Sipo

Sipo

Entandrophragma utile

Author: Peter MacSween

Woodworkers looking for genuine Mahogany have had little luck for their efforts.  Long a favoured and revered wood, over harvesting has limited supplies and raised the price.  Suppliers have answered the demand for genuine Mahogany by offering up many substitute species.  Sipo is one those woods, and it is gathering favour among woodworkers looking for the Mahogany look without the Mahogany price.

Sipo is native to tropical Africa and is closely related to Sapele.  Both are members of the Meliaceae family which includes the true Mahoganies.  Sipo can grow big.  Heights of 180 feet with diameters approaching 6 feet are not uncommon.  Dimensional lumber from these large trees will include thick stock (12/4 and 16/4) with decent widths in addition to more common sizes.  Large live edge slabs are increasingly available as well.

Sipo

Sipo

Sipo

Sipo end-grain



Sipo must be dried carefully at a measured pace. Drying too quickly will result in twisted lumber with internal shakes. Once dry, it is considered to have moderate stability. Sipo is a diffuse pored wood which results in wood with a uniform medium texture. Sipo is also a durable wood, suitable for exterior applications.

When freshly cut, the heartwood is a pinkish brown which ages to a reddish-brown tone. The sapwood is distinct with a pale white colour. Some of the medullary rays are darker in colour which adds some visual interest to the wood. The grain is interlocked which will produce a ribbon stripe when quarter cut; however, the ribbon stripe is not as organised as the stripe typically seen in Sapele. In fact, Sipo lacks the variety of figure types such as curl, blister and pommele that are common in its sister wood, Sapele.

Sipo is, for the most part, easy to work with. Interlocked grain can present challenges when planing or using a router. Using a 15-degree cutting angle on your tooling and monitoring cutting and feed rates will help minimise tear out. It glues wells and, of course, predrill before nailing and using screws. Sipo takes all types of finishes well, but the grain will have to be filled if you want that glass smooth surface on your project.

Sipo is commonly used for furniture, cabinets, boatbuilding and architectural millwork. It is sliced into decorative veneers and is used to make plywood cores. It has also been adopted by luthiers to make guitar backs and sides. You can also use it for flooring and all sorts of turned objects. Given its durability, Sipo is also used for exterior door and window frames.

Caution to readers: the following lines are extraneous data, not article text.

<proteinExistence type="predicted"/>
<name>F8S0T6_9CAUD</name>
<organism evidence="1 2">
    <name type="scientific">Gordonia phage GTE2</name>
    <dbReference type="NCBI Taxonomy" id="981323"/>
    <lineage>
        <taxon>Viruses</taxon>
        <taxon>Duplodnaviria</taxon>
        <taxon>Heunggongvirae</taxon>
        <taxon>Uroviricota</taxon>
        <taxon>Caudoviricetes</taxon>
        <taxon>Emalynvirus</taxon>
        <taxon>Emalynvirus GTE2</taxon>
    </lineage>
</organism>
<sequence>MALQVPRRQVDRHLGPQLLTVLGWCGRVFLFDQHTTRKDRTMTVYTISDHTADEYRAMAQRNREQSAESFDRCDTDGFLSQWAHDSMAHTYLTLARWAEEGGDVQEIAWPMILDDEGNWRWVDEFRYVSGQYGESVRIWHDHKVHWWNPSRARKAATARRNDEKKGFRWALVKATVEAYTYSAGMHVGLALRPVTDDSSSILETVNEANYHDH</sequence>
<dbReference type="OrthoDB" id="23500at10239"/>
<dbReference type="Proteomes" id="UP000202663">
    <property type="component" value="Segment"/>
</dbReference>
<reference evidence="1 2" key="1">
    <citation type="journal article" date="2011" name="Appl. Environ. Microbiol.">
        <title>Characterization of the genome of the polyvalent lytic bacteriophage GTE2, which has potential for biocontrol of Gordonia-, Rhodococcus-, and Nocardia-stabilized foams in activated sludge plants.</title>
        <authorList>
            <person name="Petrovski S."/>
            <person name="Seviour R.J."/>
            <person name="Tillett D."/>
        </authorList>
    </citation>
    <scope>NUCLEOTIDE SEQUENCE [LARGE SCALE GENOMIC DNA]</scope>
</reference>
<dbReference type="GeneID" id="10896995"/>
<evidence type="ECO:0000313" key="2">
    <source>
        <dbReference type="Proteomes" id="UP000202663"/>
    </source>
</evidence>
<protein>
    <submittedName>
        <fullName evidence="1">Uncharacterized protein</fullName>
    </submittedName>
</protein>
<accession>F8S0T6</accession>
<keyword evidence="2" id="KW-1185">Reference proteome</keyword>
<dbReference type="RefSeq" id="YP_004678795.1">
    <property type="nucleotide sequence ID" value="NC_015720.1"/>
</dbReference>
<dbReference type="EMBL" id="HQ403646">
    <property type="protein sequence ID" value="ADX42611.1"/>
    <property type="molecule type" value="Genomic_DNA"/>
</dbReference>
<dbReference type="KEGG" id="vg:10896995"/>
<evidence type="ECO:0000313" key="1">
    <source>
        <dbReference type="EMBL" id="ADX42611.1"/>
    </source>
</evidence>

Since it is marketed as a Mahogany substitute, how does Sipo compare to the real thing and the other Mahogany substitutes? Compared to Khaya and Sapele, Sipo is closer to genuine Mahogany in strength and density. This results in Sipo sharing similar workability characteristics with genuine Mahogany.

Appearance wise, flatsawn Sipo has an uncanny similarity to genuine Mahogany. It can be very difficult to tell the two species apart. Also, unlike Kyaya (African Mahogany) which is a grouping of different species with different characteristics, Sipo is sold as a single species. This means there is more visual uniformity when buying Sipo.

Sipo is less expensive than real Mahogany and that is real factor when choosing a type of wood for a particular project. Sipo is not on the CITES list but is on the UCN Redlist; however, there are reports that forestry practises today are better and Sipo populations are beginning to stabilise.

In the end, the decision of which wood to use rests with the woodworker. If you build 18th century reproductions, you’re going to use genuine Mahogany. Sipo is perfect for the woodworker who likes to build pieces inspired by Genuine Mahogany but with a modern interpretation. Of course, you can always forget the debate about Mahogany substitution and use Sipo for its own inherent charm.

More about Sipo

The Wood Database specifications: Sipo
Published:
Last modified: July 20, 2022

Peter MacSween - [email protected]

Peter's woodworking journey began with a career in carpentry followed by a decade buying and selling veneer. His spare time is spent abusing his guitars and exploring the great outdoors.


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